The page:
Jane and her sister are very minor gentry out in the country (the family isn't called the Bennets, but you get the idea), where their father is working on putting aside a small dowry/living for each of them. Jane is very plain, but has natural talent weaving the sort of household glamour that a well brought-up lady would use to enrich her home. her sister Melody is the pretty one that of course relies on her face rather than any aptitude in a vocation to catch a suitor. a wacky mom, a host of possible suitors in the neighborhood, some balls and parties, a pending scandal of epic proportions, and a bright sparkle of everyday magic all end up in the mix. though the story about this family's escapades is complete in this volume, the writing is plenty enough to have me checking out the second in the series....more
volume 1 is the prologue of the story - a plucky university student that hasn't at all come into her own as a mechanical inventor has a mysteriously-alluded to past, and the set up for a potentially conflicted future. the art has bucketloads of fun little flourishes hidden off to the edges, but it's also more than a little cutesy for my taste. totally diving right on into vol.2....more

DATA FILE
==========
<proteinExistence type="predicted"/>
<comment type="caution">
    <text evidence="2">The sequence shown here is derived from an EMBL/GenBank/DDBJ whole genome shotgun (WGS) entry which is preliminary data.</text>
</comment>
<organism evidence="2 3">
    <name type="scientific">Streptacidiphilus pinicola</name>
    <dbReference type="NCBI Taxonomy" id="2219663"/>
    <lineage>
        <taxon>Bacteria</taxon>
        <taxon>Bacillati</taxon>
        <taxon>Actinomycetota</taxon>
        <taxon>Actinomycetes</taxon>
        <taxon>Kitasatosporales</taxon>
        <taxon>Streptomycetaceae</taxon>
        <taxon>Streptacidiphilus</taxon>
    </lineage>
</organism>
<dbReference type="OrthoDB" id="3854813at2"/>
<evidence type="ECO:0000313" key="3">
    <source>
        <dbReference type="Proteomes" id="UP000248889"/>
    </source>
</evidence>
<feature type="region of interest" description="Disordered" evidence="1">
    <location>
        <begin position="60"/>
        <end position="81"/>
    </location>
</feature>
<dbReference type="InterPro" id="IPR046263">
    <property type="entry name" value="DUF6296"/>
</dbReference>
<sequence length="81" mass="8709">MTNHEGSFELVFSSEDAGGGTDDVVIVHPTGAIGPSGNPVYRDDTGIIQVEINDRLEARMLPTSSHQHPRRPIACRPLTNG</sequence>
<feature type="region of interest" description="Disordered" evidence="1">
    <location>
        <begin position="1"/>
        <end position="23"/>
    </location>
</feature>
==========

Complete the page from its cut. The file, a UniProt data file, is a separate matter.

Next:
3.5 stars, better than the previous but still not the powerhouse of the first.
Temeraire and Laurence have left the court intrigues of China, but rath3.5 stars, better than the previous but still not the powerhouse of the first.
Temeraire and Laurence have left the court intrigues of China, but rather than a peaceful journey home, they rush into a dangerous overland journey to retrieve Turkish dragon eggs promised to Britain. This is wartime, so nothing goes as planned, with a long-game grudge match started that appears to be trailing then for books to come. Though this entry seems more like a bridge in the series than new ground, it's still a good story - the overt classism of the Napoleonic era as critically dismantled by a newly thinking dragon makes for a charming counterpoint to the relentless necessities of war. Combine that with a quick plot and plenty of die straits, and I'm ready to dive right into the next one....more
'blameness' corrects most of the issues of the disappointing 'changeless' by simply having the heroine run off to italy to avoid all sorts of unpleasa'blameness' corrects most of the issues of the disappointing 'changeless' by simply having the heroine run off to italy to avoid all sorts of unpleasantness at home (being drug through the gossip rags, abandonment, murder attempts, etc), and therefore neatly avoiding her idiot husband. it's a fun romp through one wacky cliffhanger escape after another, and you don't even realize that nothing actually happened until the end. ...more